“It is the sentence that in a stroke convinces me that it inhabits an alternate, and beautiful, universe, and that our own world is nothing but a sustained fraud.”

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The Art of the Sentence: Gina Berriault

“This one bit of dialog has stayed with me since I first read the story in 1996….”

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The Art of the Sentence: Salman Rushdie

“It’s the most efficiently, the most brutally, that a character has ever been killed off.”

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The Art of the Sentence: James Salter

“Have ever shoes been more eloquent since Hemingway’s unworn baby pair?”

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The Art of the Sentence: William James

“There! that sentence is worthy of one of your novels at its best!”

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The Art of the Sentence: Mary Jo Bang

“It was, as Dickinson reminds us it should be, as if the top of my head had blown right off.”

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The Art of the Sentence: Vladimir Mayakovsky

“Not a fortress, but a forest”

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The Art of the Sentence: Virginia Woolf

“Putting words on the backs of rhythms.”

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The Art of the Sentence: Nikolai Gogol

“the misconception that human brains are located in the head.”

Posted in Art of the Sentence, Tin House Books

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The Art of the Sentence: Edgar Allen Poe

“So what is truth and what is fiction?”

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The Art of the Sentence: John Cheever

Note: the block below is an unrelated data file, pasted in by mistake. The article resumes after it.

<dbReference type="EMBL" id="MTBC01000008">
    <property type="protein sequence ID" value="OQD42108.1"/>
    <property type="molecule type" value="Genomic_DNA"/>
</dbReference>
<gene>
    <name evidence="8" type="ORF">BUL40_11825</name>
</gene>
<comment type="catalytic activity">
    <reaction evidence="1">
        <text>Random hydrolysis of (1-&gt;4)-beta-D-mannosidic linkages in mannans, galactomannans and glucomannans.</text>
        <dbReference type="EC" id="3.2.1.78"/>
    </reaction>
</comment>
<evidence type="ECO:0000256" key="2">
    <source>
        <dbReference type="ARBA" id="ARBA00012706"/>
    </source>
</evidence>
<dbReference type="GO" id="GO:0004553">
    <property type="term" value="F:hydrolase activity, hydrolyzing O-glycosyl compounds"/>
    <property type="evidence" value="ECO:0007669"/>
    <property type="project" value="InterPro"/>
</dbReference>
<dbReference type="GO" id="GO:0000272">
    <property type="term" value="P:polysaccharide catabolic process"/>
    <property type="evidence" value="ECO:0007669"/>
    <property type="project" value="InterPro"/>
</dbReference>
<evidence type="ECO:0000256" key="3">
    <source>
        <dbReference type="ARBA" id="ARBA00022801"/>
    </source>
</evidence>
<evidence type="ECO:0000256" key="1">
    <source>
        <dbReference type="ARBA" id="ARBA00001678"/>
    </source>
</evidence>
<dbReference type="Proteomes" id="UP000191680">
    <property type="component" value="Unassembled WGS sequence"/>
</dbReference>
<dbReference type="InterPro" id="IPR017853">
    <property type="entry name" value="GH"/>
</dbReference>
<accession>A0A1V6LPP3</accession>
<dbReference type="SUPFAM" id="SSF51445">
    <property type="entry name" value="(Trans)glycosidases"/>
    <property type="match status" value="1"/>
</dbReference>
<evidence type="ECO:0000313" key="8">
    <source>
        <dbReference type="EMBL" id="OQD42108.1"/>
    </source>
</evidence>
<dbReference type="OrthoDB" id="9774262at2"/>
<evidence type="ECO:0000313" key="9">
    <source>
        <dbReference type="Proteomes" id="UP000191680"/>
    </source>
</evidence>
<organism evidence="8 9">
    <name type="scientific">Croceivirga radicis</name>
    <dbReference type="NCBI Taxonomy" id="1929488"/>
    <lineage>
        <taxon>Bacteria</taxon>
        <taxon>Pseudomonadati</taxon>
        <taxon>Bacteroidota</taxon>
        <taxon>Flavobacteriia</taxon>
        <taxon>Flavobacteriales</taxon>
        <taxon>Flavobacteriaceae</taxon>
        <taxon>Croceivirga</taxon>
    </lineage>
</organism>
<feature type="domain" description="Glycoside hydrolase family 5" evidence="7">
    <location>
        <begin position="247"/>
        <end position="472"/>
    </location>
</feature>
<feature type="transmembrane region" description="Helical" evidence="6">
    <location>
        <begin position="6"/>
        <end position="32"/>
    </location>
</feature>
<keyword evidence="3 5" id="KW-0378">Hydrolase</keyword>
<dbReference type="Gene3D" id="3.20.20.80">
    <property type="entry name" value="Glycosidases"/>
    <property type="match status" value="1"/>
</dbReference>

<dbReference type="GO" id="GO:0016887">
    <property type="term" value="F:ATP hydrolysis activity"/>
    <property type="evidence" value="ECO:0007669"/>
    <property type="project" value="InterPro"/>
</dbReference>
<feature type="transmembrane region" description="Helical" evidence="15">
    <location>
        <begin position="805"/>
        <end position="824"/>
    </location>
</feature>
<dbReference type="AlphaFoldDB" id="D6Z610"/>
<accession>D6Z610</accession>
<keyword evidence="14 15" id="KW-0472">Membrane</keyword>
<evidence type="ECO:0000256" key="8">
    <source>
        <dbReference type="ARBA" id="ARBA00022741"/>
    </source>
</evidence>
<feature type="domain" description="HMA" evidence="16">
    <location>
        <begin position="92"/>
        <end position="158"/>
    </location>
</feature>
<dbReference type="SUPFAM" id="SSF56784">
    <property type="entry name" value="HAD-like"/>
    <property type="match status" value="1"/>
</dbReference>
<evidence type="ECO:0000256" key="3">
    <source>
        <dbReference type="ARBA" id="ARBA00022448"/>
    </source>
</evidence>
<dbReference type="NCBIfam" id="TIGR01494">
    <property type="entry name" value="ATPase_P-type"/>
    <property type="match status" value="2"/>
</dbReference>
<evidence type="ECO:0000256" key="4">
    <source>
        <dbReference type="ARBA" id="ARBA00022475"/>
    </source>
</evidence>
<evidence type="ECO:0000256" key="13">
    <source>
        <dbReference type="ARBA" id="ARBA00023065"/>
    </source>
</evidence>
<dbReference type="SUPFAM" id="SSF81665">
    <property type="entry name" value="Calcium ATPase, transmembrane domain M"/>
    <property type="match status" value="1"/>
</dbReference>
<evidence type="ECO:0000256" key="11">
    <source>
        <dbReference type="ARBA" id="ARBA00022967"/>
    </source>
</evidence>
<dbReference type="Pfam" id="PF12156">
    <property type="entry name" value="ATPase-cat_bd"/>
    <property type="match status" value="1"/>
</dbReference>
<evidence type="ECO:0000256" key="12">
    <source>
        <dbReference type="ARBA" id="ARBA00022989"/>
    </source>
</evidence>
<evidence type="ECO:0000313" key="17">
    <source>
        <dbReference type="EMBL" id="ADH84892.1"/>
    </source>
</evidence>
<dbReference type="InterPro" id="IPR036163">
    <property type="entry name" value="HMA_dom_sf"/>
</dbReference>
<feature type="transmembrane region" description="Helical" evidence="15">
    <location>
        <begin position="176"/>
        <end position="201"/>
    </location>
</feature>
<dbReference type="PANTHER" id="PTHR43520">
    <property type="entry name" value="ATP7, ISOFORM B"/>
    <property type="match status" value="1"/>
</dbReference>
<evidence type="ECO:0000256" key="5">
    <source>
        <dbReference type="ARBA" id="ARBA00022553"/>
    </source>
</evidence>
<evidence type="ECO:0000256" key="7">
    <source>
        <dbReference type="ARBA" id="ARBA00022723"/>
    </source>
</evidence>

I reached the final sentence and it knocked the breath out of me.

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The Art of the Sentence: Diane Williams

“I believe that the purpose of storytelling is to convey emotion…”

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The Art of the Sentence: E.M. Forster

“Gerald died that afternoon.” —E.M. Forster, The Longest Journey So begins Chapter 5 of E. M. Forster’s novel The Longest Journey. For the first four chapters of the novel, Gerald has been gloriously alive. He has been hale and hearty. He has been vigorous and stupid. He has been nothing less than the embodiment of […]

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The Art of the Sentence: Thomas Hardy

“But nobody did come, because nobody does; and under the crushing recognition of his gigantic error Jude continued to wish himself out of the world.” Thomas Hardy, Jude the Obscure Victorian novelists almost always kept the hem of a coattail or tip of a walking-stick visible in the shadowy wings of their narratives. Often they […]

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The Art of the Sentence: Denis Johnson

We here at Tin House love sentences. They’re why we do what we do. We often come across sentences so good we read them over and over again; and there are the ones that demand to be read aloud to everyone in the office; and then there are the ones we have to take a […]